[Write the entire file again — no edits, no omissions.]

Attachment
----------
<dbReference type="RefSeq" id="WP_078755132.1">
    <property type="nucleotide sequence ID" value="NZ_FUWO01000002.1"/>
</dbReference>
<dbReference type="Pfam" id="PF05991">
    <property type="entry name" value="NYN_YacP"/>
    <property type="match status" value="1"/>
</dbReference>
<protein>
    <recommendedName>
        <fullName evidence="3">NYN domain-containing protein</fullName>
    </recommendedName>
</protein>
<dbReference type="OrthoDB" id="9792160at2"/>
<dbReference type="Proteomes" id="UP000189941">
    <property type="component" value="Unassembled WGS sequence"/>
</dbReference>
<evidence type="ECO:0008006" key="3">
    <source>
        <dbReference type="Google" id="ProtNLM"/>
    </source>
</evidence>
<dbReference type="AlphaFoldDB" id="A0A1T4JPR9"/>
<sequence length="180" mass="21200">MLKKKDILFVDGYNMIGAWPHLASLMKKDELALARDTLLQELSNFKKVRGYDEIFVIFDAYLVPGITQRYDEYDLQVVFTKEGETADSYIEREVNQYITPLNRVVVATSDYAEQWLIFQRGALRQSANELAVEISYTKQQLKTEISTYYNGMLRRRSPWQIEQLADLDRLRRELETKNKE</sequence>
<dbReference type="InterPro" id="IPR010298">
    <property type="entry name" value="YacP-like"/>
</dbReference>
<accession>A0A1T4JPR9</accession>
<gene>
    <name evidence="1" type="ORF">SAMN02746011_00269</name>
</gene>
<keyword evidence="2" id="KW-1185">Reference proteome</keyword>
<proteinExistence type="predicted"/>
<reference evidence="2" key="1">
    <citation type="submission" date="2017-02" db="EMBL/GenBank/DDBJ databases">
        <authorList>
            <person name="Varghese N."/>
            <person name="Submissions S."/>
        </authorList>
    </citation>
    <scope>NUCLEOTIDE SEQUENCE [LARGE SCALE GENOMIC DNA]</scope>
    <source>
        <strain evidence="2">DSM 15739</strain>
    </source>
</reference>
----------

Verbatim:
<dbReference type="RefSeq" id="WP_078755132.1">
    <property type="nucleotide sequence ID" value="NZ_FUWO01000002.1"/>
</dbReference>
<dbReference type="Pfam" id="PF05991">
    <property type="entry name" value="NYN_YacP"/>
    <property type="match status" value="1"/>
</dbReference>
<protein>
    <recommendedName>
        <fullName evidence="3">NYN domain-containing protein</fullName>
    </recommendedName>
</protein>
<dbReference type="OrthoDB" id="9792160at2"/>
<dbReference type="Proteomes" id="UP000189941">
    <property type="component" value="Unassembled WGS sequence"/>
</dbReference>
<evidence type="ECO:0008006" key="3">
    <source>
        <dbReference type="Google" id="ProtNLM"/>
    </source>
</evidence>
<dbReference type="AlphaFoldDB" id="A0A1T4JPR9"/>
<sequence length="180" mass="21200">MLKKKDILFVDGYNMIGAWPHLASLMKKDELALARDTLLQELSNFKKVRGYDEIFVIFDAYLVPGITQRYDEYDLQVVFTKEGETADSYIEREVNQYITPLNRVVVATSDYAEQWLIFQRGALRQSANELAVEISYTKQQLKTEISTYYNGMLRRRSPWQIEQLADLDRLRRELETKNKE</sequence>
<dbReference type="InterPro" id="IPR010298">
    <property type="entry name" value="YacP-like"/>
</dbReference>
<accession>A0A1T4JPR9</accession>
<gene>
    <name evidence="1" type="ORF">SAMN02746011_00269</name>
</gene>
<keyword evidence="2" id="KW-1185">Reference proteome</keyword>
<proteinExistence type="predicted"/>
<reference evidence="2" key="1">
    <citation type="submission" date="2017-02" db="EMBL/GenBank/DDBJ databases">
        <authorList>
            <person name="Varghese N."/>
            <person name="Submissions S."/>
        </authorList>
    </citation>
    <scope>NUCLEOTIDE SEQUENCE [LARGE SCALE GENOMIC DNA]</scope>
    <source>
        <strain evidence="2">DSM 15739</strain>
    </source>
</reference>